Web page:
The waterways of America have always signified an escape route to freedom, and runaway slaves were hunted as they traversed rivers. To make it through the St. Louis gateway — the northwest outpost of the South — meant Canada wasn’t far. In an 1829 story, Mike Fink shoots the “protruding heel” of an enslaved man. When Fink is hauled into court after mutilating this person, the keelboater plays innocent. The “joke” of the story centers on Fink “helping” the slave with a deformed foot fit more “fashionable shoes.” In an 1854 story, titled “Mike Fink’s Great Shot,” the protagonist shoots the scalp lock off the head of a “vagrant” Indigenous man. Fink set fire to his own wife, Peg, for the crime of winking at another man, per Half Horse Half Alligator, edited by Walter Blair and Franklin J. Meine. He was said to have thrown a live dog into a stew kettle at a New Orleans Mardi gras, just to trick his friends into eating it.

Book cover of Mike Fink: King of Mississippi Keelboatmen, 1933. [New York Public Library]

By the 1850s, Fink had settled into the role of a villain — a punching bag for stronger characters to pulverize in the name of justice. Fink was said to have never really died, and instead “disguised himself as a big cat fish which stirs up storms by lashing the waters,” causing floods as “the immortal water demon who hates all humanity.” His myth began as a fantasy of violence used to protect capital flows and oppress the enslaved, displaced, and brutalized. Ultimately he became the prototype of extrajudicial violence pioneered by the pioneers and seized upon by plantation owners and Klansmen. 

But by the time Fink appeared in Disney’s 1955 Davy Crockett miniseries, he was playing the bumbling Goofus to Crockett’s Gallant. Fink’s brutality was submerged. According to the blueprints, his place in the Riverfront Square theme park would have been “Ride #16”  on the mezzanine level of the “Fun Town Plaza.” If built, the Mike Fink ride would surely have located his legend in the embarrassing Disney canon alongside Song of the South, a 1946 musical drama that perpetuated the idea of the idyllic master-slave relationship. Song is considered a Lost Cause narrative and is locked away inside the Disney “vault” alongside other controversial animations, like the Dumbo crows.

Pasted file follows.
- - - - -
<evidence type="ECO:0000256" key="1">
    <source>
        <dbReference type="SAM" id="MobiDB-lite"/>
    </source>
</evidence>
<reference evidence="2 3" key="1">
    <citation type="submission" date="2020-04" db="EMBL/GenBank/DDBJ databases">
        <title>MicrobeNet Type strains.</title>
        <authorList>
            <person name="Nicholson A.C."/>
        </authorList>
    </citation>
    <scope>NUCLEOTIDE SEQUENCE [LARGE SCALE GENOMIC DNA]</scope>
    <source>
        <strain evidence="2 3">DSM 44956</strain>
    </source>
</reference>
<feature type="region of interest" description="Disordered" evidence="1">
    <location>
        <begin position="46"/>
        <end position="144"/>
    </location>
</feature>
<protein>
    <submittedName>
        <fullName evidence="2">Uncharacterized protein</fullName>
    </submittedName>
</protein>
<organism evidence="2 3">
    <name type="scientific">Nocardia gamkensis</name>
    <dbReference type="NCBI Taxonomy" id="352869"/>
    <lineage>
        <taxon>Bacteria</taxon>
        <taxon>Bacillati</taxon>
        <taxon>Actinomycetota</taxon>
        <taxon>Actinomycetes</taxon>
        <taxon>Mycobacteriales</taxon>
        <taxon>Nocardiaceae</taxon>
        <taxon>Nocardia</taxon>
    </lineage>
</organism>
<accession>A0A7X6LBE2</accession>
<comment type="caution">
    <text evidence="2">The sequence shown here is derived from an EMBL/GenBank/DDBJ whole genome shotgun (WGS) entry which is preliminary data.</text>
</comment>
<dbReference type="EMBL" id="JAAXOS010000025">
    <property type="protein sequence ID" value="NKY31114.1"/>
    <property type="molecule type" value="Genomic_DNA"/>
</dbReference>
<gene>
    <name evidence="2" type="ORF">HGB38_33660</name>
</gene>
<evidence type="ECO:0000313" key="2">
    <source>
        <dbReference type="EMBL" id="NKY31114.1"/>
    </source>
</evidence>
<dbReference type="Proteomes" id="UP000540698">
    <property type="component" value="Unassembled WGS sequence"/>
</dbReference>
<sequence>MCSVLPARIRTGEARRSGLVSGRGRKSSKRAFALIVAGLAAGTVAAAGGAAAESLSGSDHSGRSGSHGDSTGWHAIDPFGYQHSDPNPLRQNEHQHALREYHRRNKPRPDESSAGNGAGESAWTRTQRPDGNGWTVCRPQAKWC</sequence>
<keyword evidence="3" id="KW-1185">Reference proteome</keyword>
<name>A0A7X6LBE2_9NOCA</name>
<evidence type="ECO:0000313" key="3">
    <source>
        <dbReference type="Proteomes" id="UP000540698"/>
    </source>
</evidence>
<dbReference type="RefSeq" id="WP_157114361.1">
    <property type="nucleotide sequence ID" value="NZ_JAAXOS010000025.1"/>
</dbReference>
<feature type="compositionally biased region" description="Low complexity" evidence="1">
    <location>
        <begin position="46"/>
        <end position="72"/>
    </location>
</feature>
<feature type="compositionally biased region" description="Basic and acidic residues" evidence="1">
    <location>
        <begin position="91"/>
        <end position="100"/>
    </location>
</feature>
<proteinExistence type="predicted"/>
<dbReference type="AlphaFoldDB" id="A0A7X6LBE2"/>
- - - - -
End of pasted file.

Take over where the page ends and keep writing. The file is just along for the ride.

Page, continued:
Keelboats named after Fink did end up at several Disney parks for a while. They were infamous for dumping guests and Disney cast members into the water, and were phased out starting in the 1990s.


When Riverfront Square died, Anheuser-Busch was already attempting to capitalize on St. Louis’ nostalgia tourism with Grant’s Farm, which was acquired by the Busch family in 1903 as a private deer park. It opened to the public in 1954 as an animal reserve that could be toured via tram. Walt’s downtown project would have challenged Busch’s petting zoo, which offered guests the chance to enjoy a beer while gazing upon buffalo, emus, camels, and the Budweiser Clydesdales. Ulysses S. Grant resided on the property that would become Grant’s Farm between the Mexican and Civil War. The land was a wedding present from his wife Julia Dent’s family, who lived next door at a plantation called White Haven, which now houses the Ulysses S. Grant National Historic Site. 

Disney and Busch are far from the only powerful people to try and make the American frontier uncomplicated and fun. But histories paved over or buried beneath entertainment have a tendency of resurfacing, thanks to those who refuse to forget what was demolished in the first place.